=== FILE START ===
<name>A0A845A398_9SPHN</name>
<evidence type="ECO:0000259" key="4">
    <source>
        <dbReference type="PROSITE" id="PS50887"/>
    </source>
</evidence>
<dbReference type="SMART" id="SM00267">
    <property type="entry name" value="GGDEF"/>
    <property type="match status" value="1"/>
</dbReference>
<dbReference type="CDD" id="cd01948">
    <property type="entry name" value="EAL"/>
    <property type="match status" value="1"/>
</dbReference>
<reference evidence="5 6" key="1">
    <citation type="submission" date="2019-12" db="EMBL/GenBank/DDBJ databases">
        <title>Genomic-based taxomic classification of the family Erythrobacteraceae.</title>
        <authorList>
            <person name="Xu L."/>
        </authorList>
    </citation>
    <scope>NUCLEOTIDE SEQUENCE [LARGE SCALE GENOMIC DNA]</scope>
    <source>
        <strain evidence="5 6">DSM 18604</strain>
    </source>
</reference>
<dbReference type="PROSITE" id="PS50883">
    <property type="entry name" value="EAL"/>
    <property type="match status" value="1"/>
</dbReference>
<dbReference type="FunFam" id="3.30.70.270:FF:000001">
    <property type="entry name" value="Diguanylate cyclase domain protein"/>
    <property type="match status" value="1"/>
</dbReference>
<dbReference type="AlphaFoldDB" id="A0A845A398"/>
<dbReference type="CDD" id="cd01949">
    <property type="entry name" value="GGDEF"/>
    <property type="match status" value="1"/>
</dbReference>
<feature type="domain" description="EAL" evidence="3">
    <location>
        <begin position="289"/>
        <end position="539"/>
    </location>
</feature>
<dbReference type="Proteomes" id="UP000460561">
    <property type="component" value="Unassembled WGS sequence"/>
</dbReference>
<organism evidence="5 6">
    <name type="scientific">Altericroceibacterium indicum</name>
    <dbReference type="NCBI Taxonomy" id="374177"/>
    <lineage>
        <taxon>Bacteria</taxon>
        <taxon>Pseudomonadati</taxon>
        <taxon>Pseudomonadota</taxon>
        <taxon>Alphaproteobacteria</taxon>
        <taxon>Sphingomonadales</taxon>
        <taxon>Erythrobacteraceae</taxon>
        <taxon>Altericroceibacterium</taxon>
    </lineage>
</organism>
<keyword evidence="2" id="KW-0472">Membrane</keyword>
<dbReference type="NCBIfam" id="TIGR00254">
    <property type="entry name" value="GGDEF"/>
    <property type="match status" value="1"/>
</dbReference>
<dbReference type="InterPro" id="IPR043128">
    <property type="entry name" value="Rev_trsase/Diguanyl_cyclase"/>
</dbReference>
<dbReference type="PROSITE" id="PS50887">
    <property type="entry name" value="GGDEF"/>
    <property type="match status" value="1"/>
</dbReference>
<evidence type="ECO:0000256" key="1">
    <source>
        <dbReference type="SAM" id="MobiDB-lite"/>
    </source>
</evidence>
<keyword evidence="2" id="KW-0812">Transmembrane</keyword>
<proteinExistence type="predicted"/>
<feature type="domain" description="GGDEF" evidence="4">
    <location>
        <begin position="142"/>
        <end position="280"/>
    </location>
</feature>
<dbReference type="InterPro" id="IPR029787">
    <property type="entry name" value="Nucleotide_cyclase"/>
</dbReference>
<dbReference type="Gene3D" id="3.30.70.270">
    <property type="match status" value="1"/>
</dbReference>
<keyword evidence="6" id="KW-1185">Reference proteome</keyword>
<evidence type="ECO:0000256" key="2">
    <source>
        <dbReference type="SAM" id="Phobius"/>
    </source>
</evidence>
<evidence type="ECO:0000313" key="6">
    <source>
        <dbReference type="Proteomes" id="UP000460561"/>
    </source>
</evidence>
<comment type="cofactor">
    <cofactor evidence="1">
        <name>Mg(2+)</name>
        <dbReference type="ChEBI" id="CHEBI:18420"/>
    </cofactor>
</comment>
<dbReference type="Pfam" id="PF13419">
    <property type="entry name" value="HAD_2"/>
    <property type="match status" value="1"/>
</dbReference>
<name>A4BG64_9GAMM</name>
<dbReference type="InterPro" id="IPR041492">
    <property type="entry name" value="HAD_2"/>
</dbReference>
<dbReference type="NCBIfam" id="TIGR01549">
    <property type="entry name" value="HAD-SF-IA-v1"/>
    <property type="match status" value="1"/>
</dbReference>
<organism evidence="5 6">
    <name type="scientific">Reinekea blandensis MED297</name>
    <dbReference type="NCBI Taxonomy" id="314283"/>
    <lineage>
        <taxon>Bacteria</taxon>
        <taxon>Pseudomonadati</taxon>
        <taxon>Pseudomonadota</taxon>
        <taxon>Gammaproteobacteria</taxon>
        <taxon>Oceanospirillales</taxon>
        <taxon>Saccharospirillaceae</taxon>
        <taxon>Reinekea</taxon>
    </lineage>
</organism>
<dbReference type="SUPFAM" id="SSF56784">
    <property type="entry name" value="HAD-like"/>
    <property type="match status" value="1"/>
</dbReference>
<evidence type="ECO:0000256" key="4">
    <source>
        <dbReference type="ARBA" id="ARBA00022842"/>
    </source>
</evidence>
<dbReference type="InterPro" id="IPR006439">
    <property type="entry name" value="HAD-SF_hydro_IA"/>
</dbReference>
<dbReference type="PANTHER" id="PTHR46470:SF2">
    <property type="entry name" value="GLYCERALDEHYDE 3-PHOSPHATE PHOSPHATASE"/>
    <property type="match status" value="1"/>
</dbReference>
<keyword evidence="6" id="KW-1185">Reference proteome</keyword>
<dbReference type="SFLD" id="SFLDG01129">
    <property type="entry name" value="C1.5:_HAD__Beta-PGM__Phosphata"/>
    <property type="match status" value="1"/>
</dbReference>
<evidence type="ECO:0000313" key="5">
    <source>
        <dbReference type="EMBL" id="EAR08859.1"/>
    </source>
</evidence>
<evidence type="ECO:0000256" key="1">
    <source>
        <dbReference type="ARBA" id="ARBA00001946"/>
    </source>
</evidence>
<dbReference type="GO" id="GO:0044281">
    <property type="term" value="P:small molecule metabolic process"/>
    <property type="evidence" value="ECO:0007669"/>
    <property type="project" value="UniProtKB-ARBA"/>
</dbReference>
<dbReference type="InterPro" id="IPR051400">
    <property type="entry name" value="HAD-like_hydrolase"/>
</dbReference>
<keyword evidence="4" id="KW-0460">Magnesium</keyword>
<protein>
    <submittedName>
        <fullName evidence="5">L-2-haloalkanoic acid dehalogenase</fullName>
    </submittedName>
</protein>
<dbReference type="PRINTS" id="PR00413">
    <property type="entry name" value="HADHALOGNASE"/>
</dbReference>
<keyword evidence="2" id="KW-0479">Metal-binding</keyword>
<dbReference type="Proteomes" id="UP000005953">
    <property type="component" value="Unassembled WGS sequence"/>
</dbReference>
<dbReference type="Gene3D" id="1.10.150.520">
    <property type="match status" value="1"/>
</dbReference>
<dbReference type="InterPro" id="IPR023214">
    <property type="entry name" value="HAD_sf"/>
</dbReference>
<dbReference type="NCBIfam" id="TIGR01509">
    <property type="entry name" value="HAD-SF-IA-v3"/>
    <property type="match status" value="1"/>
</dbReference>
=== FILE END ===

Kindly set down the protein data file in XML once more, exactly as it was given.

<name>A0A845A398_9SPHN</name>
<evidence type="ECO:0000259" key="4">
    <source>
        <dbReference type="PROSITE" id="PS50887"/>
    </source>
</evidence>
<dbReference type="SMART" id="SM00267">
    <property type="entry name" value="GGDEF"/>
    <property type="match status" value="1"/>
</dbReference>
<dbReference type="CDD" id="cd01948">
    <property type="entry name" value="EAL"/>
    <property type="match status" value="1"/>
</dbReference>
<reference evidence="5 6" key="1">
    <citation type="submission" date="2019-12" db="EMBL/GenBank/DDBJ databases">
        <title>Genomic-based taxomic classification of the family Erythrobacteraceae.</title>
        <authorList>
            <person name="Xu L."/>
        </authorList>
    </citation>
    <scope>NUCLEOTIDE SEQUENCE [LARGE SCALE GENOMIC DNA]</scope>
    <source>
        <strain evidence="5 6">DSM 18604</strain>
    </source>
</reference>
<dbReference type="PROSITE" id="PS50883">
    <property type="entry name" value="EAL"/>
    <property type="match status" value="1"/>
</dbReference>
<dbReference type="FunFam" id="3.30.70.270:FF:000001">
    <property type="entry name" value="Diguanylate cyclase domain protein"/>
    <property type="match status" value="1"/>
</dbReference>
<dbReference type="AlphaFoldDB" id="A0A845A398"/>
<dbReference type="CDD" id="cd01949">
    <property type="entry name" value="GGDEF"/>
    <property type="match status" value="1"/>
</dbReference>
<feature type="domain" description="EAL" evidence="3">
    <location>
        <begin position="289"/>
        <end position="539"/>
    </location>
</feature>
<dbReference type="Proteomes" id="UP000460561">
    <property type="component" value="Unassembled WGS sequence"/>
</dbReference>
<organism evidence="5 6">
    <name type="scientific">Altericroceibacterium indicum</name>
    <dbReference type="NCBI Taxonomy" id="374177"/>
    <lineage>
        <taxon>Bacteria</taxon>
        <taxon>Pseudomonadati</taxon>
        <taxon>Pseudomonadota</taxon>
        <taxon>Alphaproteobacteria</taxon>
        <taxon>Sphingomonadales</taxon>
        <taxon>Erythrobacteraceae</taxon>
        <taxon>Altericroceibacterium</taxon>
    </lineage>
</organism>
<keyword evidence="2" id="KW-0472">Membrane</keyword>
<dbReference type="NCBIfam" id="TIGR00254">
    <property type="entry name" value="GGDEF"/>
    <property type="match status" value="1"/>
</dbReference>
<dbReference type="InterPro" id="IPR043128">
    <property type="entry name" value="Rev_trsase/Diguanyl_cyclase"/>
</dbReference>
<dbReference type="PROSITE" id="PS50887">
    <property type="entry name" value="GGDEF"/>
    <property type="match status" value="1"/>
</dbReference>
<evidence type="ECO:0000256" key="1">
    <source>
        <dbReference type="SAM" id="MobiDB-lite"/>
    </source>
</evidence>
<keyword evidence="2" id="KW-0812">Transmembrane</keyword>
<proteinExistence type="predicted"/>
<feature type="domain" description="GGDEF" evidence="4">
    <location>
        <begin position="142"/>
        <end position="280"/>
    </location>
</feature>
<dbReference type="InterPro" id="IPR029787">
    <property type="entry name" value="Nucleotide_cyclase"/>
</dbReference>
<dbReference type="Gene3D" id="3.30.70.270">
    <property type="match status" value="1"/>
</dbReference>
<keyword evidence="6" id="KW-1185">Reference proteome</keyword>
<evidence type="ECO:0000256" key="2">
    <source>
        <dbReference type="SAM" id="Phobius"/>
    </source>
</evidence>
<evidence type="ECO:0000313" key="6">
    <source>
        <dbReference type="Proteomes" id="UP000460561"/>
    </source>
</evidence>
<comment type="cofactor">
    <cofactor evidence="1">
        <name>Mg(2+)</name>
        <dbReference type="ChEBI" id="CHEBI:18420"/>
    </cofactor>
</comment>
<dbReference type="Pfam" id="PF13419">
    <property type="entry name" value="HAD_2"/>
    <property type="match status" value="1"/>
</dbReference>
<name>A4BG64_9GAMM</name>
<dbReference type="InterPro" id="IPR041492">
    <property type="entry name" value="HAD_2"/>
</dbReference>
<dbReference type="NCBIfam" id="TIGR01549">
    <property type="entry name" value="HAD-SF-IA-v1"/>
    <property type="match status" value="1"/>
</dbReference>
<organism evidence="5 6">
    <name type="scientific">Reinekea blandensis MED297</name>
    <dbReference type="NCBI Taxonomy" id="314283"/>
    <lineage>
        <taxon>Bacteria</taxon>
        <taxon>Pseudomonadati</taxon>
        <taxon>Pseudomonadota</taxon>
        <taxon>Gammaproteobacteria</taxon>
        <taxon>Oceanospirillales</taxon>
        <taxon>Saccharospirillaceae</taxon>
        <taxon>Reinekea</taxon>
    </lineage>
</organism>
<dbReference type="SUPFAM" id="SSF56784">
    <property type="entry name" value="HAD-like"/>
    <property type="match status" value="1"/>
</dbReference>
<evidence type="ECO:0000256" key="4">
    <source>
        <dbReference type="ARBA" id="ARBA00022842"/>
    </source>
</evidence>
<dbReference type="InterPro" id="IPR006439">
    <property type="entry name" value="HAD-SF_hydro_IA"/>
</dbReference>
<dbReference type="PANTHER" id="PTHR46470:SF2">
    <property type="entry name" value="GLYCERALDEHYDE 3-PHOSPHATE PHOSPHATASE"/>
    <property type="match status" value="1"/>
</dbReference>
<keyword evidence="6" id="KW-1185">Reference proteome</keyword>
<dbReference type="SFLD" id="SFLDG01129">
    <property type="entry name" value="C1.5:_HAD__Beta-PGM__Phosphata"/>
    <property type="match status" value="1"/>
</dbReference>
<evidence type="ECO:0000313" key="5">
    <source>
        <dbReference type="EMBL" id="EAR08859.1"/>
    </source>
</evidence>
<evidence type="ECO:0000256" key="1">
    <source>
        <dbReference type="ARBA" id="ARBA00001946"/>
    </source>
</evidence>
<dbReference type="GO" id="GO:0044281">
    <property type="term" value="P:small molecule metabolic process"/>
    <property type="evidence" value="ECO:0007669"/>
    <property type="project" value="UniProtKB-ARBA"/>
</dbReference>
<dbReference type="InterPro" id="IPR051400">
    <property type="entry name" value="HAD-like_hydrolase"/>
</dbReference>
<keyword evidence="4" id="KW-0460">Magnesium</keyword>
<protein>
    <submittedName>
        <fullName evidence="5">L-2-haloalkanoic acid dehalogenase</fullName>
    </submittedName>
</protein>
<dbReference type="PRINTS" id="PR00413">
    <property type="entry name" value="HADHALOGNASE"/>
</dbReference>
<keyword evidence="2" id="KW-0479">Metal-binding</keyword>
<dbReference type="Proteomes" id="UP000005953">
    <property type="component" value="Unassembled WGS sequence"/>
</dbReference>
<dbReference type="Gene3D" id="1.10.150.520">
    <property type="match status" value="1"/>
</dbReference>
<dbReference type="InterPro" id="IPR023214">
    <property type="entry name" value="HAD_sf"/>
</dbReference>
<dbReference type="NCBIfam" id="TIGR01509">
    <property type="entry name" value="HAD-SF-IA-v3"/>
    <property type="match status" value="1"/>
</dbReference>